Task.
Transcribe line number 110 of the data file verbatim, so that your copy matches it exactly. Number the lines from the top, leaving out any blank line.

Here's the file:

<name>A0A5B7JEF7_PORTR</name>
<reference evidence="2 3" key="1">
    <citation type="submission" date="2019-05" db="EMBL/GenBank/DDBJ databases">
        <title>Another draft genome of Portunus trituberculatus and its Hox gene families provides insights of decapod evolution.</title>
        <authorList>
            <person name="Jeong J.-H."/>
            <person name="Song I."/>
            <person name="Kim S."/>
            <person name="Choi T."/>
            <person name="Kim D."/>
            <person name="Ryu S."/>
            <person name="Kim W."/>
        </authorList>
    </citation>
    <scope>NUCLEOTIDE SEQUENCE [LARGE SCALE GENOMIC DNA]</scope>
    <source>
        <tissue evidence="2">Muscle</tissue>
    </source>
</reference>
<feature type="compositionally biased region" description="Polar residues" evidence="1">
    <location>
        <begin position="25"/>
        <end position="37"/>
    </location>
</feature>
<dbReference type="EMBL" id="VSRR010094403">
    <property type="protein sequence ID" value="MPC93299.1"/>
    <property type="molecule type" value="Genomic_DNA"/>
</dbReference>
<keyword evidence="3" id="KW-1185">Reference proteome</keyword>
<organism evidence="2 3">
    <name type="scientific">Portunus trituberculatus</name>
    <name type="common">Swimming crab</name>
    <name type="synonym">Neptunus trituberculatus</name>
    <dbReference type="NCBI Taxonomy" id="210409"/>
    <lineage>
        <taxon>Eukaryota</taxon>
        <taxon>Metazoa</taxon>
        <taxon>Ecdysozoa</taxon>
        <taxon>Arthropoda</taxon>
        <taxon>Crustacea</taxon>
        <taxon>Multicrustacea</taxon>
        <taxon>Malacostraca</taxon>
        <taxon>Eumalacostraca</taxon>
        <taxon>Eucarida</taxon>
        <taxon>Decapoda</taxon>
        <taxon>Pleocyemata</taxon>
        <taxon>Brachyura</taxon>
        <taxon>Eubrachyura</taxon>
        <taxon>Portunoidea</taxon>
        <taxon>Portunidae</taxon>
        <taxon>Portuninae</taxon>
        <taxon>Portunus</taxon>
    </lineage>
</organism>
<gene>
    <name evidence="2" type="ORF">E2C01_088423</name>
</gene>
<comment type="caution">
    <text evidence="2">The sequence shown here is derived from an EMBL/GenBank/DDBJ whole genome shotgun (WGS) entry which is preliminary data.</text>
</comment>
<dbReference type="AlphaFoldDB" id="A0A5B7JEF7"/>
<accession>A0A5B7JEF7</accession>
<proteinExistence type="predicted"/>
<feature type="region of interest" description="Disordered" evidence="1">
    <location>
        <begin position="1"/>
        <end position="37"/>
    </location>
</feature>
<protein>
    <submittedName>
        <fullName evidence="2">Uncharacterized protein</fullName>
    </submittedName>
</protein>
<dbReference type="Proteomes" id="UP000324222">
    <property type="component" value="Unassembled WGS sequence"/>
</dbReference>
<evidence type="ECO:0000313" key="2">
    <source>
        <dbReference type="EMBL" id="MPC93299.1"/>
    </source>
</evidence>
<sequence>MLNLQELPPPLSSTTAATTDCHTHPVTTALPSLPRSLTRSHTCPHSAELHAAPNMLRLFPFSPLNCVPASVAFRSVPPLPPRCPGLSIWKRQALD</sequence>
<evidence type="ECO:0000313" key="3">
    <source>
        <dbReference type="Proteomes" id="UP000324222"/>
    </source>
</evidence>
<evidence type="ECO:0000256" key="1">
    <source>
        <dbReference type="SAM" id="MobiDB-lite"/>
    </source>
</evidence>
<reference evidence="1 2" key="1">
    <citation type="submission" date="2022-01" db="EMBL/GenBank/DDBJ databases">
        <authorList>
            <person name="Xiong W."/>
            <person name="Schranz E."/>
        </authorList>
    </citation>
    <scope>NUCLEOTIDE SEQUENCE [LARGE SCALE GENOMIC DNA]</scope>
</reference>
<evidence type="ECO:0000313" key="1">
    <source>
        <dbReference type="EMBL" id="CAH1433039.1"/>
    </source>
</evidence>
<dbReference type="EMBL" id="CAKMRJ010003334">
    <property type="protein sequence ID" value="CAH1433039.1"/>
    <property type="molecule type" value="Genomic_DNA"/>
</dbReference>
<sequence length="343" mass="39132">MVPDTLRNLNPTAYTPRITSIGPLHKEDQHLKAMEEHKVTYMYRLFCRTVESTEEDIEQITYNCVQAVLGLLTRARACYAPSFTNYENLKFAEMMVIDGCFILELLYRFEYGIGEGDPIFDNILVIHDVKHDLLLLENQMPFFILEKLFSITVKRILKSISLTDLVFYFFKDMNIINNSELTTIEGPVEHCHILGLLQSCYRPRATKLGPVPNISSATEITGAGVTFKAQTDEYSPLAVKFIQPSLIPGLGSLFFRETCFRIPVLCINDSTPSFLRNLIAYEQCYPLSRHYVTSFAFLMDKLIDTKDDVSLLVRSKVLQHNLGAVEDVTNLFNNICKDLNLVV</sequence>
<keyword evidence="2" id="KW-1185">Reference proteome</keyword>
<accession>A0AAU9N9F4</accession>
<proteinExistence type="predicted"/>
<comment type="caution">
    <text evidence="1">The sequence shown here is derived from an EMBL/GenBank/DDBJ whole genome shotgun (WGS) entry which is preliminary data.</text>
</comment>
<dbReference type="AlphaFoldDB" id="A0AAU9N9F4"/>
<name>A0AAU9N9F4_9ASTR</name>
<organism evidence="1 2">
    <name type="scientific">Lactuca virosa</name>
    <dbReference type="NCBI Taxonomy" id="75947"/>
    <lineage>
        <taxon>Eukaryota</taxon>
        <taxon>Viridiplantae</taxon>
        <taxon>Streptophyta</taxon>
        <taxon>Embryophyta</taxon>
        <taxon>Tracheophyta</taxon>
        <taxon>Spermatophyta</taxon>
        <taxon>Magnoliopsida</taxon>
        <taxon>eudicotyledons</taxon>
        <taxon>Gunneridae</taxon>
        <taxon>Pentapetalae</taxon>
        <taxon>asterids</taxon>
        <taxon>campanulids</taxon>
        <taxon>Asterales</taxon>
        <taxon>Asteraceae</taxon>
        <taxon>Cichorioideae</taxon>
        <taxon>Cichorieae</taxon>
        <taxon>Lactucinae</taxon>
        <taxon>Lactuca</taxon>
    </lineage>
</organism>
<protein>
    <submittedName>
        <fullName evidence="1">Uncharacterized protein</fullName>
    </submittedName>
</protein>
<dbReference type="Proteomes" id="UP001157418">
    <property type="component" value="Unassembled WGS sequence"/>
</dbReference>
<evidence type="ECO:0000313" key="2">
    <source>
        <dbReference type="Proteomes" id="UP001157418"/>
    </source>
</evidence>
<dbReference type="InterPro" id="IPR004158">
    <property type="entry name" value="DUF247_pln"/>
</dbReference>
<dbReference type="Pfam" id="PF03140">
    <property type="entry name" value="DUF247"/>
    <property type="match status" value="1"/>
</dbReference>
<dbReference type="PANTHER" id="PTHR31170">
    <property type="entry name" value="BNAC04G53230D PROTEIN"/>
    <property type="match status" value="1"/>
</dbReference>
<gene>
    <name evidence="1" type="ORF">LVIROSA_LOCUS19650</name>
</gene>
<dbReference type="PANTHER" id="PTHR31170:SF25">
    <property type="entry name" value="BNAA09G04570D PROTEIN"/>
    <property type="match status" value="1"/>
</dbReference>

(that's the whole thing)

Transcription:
    <property type="protein sequence ID" value="CAH1433039.1"/>